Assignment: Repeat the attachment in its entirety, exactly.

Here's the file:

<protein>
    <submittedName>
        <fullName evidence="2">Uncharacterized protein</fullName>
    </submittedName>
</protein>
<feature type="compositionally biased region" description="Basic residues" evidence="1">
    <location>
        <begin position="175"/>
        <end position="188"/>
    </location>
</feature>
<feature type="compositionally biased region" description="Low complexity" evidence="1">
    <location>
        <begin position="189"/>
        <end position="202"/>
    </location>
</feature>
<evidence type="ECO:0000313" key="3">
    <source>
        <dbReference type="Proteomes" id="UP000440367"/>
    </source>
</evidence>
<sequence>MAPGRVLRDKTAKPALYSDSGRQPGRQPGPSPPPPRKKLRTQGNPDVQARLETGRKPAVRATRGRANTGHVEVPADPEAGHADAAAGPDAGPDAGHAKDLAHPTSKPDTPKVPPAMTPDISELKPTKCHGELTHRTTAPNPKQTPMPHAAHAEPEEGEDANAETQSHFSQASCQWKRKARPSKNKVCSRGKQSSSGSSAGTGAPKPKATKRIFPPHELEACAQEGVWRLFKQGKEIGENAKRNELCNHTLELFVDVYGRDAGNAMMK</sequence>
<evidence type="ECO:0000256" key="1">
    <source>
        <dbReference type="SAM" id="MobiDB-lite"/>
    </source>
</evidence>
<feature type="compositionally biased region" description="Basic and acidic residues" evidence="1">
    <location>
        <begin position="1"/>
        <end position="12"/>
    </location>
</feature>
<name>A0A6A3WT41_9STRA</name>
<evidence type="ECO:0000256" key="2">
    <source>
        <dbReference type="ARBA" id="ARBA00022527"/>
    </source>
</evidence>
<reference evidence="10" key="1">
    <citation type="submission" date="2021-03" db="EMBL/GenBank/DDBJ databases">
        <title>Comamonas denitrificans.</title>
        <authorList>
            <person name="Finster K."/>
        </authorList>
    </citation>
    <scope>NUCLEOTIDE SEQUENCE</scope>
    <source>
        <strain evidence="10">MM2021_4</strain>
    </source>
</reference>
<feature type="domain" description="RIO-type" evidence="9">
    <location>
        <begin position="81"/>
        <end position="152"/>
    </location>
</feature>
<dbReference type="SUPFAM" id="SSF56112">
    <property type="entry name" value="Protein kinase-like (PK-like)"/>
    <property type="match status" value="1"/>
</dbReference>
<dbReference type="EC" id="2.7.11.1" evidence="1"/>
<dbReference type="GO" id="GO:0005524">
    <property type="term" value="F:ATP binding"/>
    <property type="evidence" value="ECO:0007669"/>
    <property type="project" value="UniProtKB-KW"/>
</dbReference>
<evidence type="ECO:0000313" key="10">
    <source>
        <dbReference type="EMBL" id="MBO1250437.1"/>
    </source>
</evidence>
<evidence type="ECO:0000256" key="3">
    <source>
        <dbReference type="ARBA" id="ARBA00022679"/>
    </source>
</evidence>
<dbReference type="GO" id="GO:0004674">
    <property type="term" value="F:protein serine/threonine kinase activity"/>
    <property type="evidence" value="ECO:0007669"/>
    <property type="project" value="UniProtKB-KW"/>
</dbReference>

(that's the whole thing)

<protein>
    <submittedName>
        <fullName evidence="2">Uncharacterized protein</fullName>
    </submittedName>
</protein>
<feature type="compositionally biased region" description="Basic residues" evidence="1">
    <location>
        <begin position="175"/>
        <end position="188"/>
    </location>
</feature>
<feature type="compositionally biased region" description="Low complexity" evidence="1">
    <location>
        <begin position="189"/>
        <end position="202"/>
    </location>
</feature>
<evidence type="ECO:0000313" key="3">
    <source>
        <dbReference type="Proteomes" id="UP000440367"/>
    </source>
</evidence>
<sequence>MAPGRVLRDKTAKPALYSDSGRQPGRQPGPSPPPPRKKLRTQGNPDVQARLETGRKPAVRATRGRANTGHVEVPADPEAGHADAAAGPDAGPDAGHAKDLAHPTSKPDTPKVPPAMTPDISELKPTKCHGELTHRTTAPNPKQTPMPHAAHAEPEEGEDANAETQSHFSQASCQWKRKARPSKNKVCSRGKQSSSGSSAGTGAPKPKATKRIFPPHELEACAQEGVWRLFKQGKEIGENAKRNELCNHTLELFVDVYGRDAGNAMMK</sequence>
<evidence type="ECO:0000256" key="1">
    <source>
        <dbReference type="SAM" id="MobiDB-lite"/>
    </source>
</evidence>
<feature type="compositionally biased region" description="Basic and acidic residues" evidence="1">
    <location>
        <begin position="1"/>
        <end position="12"/>
    </location>
</feature>
<name>A0A6A3WT41_9STRA</name>
<evidence type="ECO:0000256" key="2">
    <source>
        <dbReference type="ARBA" id="ARBA00022527"/>
    </source>
</evidence>
<reference evidence="10" key="1">
    <citation type="submission" date="2021-03" db="EMBL/GenBank/DDBJ databases">
        <title>Comamonas denitrificans.</title>
        <authorList>
            <person name="Finster K."/>
        </authorList>
    </citation>
    <scope>NUCLEOTIDE SEQUENCE</scope>
    <source>
        <strain evidence="10">MM2021_4</strain>
    </source>
</reference>
<feature type="domain" description="RIO-type" evidence="9">
    <location>
        <begin position="81"/>
        <end position="152"/>
    </location>
</feature>
<dbReference type="SUPFAM" id="SSF56112">
    <property type="entry name" value="Protein kinase-like (PK-like)"/>
    <property type="match status" value="1"/>
</dbReference>
<dbReference type="EC" id="2.7.11.1" evidence="1"/>
<dbReference type="GO" id="GO:0005524">
    <property type="term" value="F:ATP binding"/>
    <property type="evidence" value="ECO:0007669"/>
    <property type="project" value="UniProtKB-KW"/>
</dbReference>
<evidence type="ECO:0000313" key="10">
    <source>
        <dbReference type="EMBL" id="MBO1250437.1"/>
    </source>
</evidence>
<evidence type="ECO:0000256" key="3">
    <source>
        <dbReference type="ARBA" id="ARBA00022679"/>
    </source>
</evidence>
<dbReference type="GO" id="GO:0004674">
    <property type="term" value="F:protein serine/threonine kinase activity"/>
    <property type="evidence" value="ECO:0007669"/>
    <property type="project" value="UniProtKB-KW"/>
</dbReference>